HCM CITY — ScarCruft, a Korean-speaking threat actor, has tested and created new tools and techniques, and extended both the range and volume of information collected from victims.
Among other things, the group has created code able to identify connected Bluetooth devices, according to Kaspersky Lab.
The group’s attacks begin, like many other ScarCruft advanced persistent threats (APTs), with either spear-phishing or strategic website compromise, also known as ‘watering-hole’ attacks, using an exploit or other tricks to infect certain visitors.
Kaspersky Lab researchers uncovered an interest in stealing data from mobile devices and malware that fingerprints Bluetooth devices using the Windows Bluetooth API.
Based on telemetry data, victims of this campaign include investment and trading companies in Việt Nam and Russia that may have links to North Korea, and diplomatic entities in Hong Kong and North Korea.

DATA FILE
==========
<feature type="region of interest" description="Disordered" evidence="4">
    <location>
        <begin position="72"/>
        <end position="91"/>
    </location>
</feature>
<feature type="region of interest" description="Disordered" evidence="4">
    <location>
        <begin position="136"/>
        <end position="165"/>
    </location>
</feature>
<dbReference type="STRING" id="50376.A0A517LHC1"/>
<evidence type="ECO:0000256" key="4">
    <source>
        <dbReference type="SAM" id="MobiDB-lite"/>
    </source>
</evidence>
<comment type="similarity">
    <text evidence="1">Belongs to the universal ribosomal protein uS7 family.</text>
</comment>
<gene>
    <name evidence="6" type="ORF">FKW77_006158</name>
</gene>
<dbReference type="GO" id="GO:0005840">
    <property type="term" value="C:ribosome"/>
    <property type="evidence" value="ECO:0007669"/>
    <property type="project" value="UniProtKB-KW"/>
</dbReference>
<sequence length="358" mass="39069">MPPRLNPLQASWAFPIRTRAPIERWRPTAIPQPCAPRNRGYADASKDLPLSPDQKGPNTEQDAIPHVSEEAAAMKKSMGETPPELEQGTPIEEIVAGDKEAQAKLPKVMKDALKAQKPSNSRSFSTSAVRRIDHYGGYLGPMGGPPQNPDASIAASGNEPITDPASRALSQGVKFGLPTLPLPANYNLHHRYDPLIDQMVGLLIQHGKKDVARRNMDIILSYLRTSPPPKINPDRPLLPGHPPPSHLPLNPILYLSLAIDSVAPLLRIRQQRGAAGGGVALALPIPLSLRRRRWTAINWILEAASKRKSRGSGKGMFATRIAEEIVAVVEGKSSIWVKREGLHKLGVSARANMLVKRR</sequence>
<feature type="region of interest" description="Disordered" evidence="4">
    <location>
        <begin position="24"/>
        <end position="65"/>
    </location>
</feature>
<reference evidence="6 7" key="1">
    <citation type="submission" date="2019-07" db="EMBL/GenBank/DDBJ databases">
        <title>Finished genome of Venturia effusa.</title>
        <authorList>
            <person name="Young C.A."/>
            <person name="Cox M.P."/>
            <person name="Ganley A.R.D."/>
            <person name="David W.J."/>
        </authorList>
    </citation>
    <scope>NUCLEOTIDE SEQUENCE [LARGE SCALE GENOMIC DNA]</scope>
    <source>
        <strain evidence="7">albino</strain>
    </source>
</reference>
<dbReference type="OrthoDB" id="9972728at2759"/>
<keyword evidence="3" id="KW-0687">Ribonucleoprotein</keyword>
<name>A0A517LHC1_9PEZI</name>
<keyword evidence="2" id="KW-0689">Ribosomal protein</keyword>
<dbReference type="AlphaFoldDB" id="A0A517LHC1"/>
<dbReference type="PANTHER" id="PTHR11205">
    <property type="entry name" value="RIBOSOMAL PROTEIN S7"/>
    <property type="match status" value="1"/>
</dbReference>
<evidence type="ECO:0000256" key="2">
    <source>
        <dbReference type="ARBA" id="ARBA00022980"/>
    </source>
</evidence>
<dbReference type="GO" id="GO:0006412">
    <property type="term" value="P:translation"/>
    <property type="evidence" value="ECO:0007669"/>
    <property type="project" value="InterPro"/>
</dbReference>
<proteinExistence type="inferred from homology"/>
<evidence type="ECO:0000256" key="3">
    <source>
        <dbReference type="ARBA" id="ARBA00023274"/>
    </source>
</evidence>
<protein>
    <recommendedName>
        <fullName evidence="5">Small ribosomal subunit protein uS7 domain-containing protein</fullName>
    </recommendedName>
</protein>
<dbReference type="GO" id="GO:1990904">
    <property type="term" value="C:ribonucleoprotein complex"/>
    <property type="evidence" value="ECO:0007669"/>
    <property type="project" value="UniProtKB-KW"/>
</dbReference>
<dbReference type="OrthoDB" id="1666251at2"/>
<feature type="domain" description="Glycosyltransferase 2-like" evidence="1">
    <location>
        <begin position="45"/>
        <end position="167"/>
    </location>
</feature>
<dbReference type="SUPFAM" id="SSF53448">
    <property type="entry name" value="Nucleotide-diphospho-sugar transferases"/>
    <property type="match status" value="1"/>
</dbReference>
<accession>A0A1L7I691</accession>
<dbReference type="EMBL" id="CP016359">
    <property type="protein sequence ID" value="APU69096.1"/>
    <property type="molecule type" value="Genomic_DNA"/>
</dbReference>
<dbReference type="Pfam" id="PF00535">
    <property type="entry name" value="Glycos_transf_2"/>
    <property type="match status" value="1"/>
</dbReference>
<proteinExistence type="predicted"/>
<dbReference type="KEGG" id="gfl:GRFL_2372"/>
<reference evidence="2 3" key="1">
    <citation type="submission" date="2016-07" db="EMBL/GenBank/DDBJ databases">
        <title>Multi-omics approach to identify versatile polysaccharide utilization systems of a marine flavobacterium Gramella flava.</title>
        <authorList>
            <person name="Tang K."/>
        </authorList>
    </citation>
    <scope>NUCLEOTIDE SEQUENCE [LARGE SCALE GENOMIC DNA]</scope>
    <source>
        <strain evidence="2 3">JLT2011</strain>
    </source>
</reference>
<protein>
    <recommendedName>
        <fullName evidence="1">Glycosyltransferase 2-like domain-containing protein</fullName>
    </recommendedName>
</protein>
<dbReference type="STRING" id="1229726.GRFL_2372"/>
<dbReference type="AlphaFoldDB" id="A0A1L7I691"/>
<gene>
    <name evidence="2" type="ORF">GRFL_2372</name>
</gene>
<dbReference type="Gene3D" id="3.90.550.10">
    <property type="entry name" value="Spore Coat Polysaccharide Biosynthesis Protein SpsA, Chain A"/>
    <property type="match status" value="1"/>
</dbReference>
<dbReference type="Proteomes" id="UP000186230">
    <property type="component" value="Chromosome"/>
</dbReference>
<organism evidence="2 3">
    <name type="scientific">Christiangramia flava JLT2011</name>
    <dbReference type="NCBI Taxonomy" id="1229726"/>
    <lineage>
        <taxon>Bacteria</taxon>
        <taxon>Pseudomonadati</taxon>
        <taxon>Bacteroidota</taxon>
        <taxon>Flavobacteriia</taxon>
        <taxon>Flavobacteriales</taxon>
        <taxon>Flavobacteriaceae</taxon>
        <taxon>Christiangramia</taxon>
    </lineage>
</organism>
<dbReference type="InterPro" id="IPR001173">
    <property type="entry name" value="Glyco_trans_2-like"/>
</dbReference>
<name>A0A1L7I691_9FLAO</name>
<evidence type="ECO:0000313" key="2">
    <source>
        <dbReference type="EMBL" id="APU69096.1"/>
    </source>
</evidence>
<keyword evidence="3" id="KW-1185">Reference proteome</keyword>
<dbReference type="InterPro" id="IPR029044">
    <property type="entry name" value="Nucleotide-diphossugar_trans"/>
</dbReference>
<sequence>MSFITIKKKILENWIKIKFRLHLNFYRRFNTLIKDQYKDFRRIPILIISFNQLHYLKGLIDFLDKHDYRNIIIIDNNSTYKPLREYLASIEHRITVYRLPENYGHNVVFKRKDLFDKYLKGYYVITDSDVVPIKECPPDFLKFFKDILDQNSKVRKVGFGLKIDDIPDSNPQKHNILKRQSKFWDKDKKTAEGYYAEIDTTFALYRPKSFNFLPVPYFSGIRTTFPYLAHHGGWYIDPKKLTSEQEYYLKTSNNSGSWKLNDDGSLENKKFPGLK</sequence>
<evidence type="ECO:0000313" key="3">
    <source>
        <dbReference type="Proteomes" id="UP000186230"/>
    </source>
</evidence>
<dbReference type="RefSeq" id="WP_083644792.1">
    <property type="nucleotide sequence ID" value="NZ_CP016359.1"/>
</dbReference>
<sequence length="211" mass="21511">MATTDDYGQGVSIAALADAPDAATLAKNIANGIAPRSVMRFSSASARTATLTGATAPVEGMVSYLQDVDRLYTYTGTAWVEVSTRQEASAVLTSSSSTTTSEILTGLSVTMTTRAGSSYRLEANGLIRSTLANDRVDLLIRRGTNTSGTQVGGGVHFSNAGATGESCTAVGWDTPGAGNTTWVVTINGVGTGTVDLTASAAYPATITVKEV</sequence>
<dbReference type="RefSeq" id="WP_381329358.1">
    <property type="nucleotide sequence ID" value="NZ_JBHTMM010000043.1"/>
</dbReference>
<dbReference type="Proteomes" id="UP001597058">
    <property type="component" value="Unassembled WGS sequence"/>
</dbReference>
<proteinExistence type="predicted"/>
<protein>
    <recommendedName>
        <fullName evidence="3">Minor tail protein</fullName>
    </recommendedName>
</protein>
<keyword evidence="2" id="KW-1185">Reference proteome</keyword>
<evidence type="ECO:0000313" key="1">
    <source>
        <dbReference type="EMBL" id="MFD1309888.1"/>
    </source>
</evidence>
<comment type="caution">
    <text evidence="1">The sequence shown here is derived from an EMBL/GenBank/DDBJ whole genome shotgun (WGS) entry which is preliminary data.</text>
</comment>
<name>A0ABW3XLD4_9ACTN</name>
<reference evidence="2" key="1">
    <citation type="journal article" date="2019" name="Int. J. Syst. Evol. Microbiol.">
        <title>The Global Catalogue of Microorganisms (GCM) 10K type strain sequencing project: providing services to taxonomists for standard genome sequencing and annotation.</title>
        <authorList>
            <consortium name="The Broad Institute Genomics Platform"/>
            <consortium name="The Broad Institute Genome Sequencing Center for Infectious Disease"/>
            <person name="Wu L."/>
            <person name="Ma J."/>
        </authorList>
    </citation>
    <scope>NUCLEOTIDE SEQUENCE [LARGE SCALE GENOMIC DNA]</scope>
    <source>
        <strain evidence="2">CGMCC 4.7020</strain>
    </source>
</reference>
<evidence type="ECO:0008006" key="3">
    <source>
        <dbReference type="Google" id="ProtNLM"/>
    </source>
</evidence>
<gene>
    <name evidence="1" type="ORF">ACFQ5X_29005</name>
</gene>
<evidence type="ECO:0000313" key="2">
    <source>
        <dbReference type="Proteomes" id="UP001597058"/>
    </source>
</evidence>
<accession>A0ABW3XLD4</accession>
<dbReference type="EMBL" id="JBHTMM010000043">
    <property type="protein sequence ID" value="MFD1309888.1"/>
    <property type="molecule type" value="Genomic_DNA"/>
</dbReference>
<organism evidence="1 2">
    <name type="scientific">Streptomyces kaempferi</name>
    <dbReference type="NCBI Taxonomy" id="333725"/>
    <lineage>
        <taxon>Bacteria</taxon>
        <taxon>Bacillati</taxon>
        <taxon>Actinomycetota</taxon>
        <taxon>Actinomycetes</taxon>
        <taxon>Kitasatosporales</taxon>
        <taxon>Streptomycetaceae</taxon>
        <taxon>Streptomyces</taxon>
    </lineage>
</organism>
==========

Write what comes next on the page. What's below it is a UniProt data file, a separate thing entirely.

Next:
Seongsu Park, senior security researcher, global research and analysis team at Kaspersky Lab, said: “This is not the first time we have seen ScarCruft and DarkHotel overlap. They have similar interests in terms of targets, but very different tools, techniques and processes. This leads us to believe that one group regularly lurks in the shadow of the other.
“ScarCruft is cautious and likes to keep a low profile, but it has shown itself to be a highly-skilled and active group, with considerable resourcefulness in the way it develops and deploys tools. We strongly believe that it will continue to evolve.”
To avoid falling victim to a targeted attack by a known or unknown threat actor, the company’s researchers recommend users to implement measures such as keeping up to date with new and emerging tools, techniques and tactics used by threat actors and cybercriminals, implementing endpoint detection and response, and having a corporate-grade security solution that detects advanced threats on the network level at an early stage. — VNS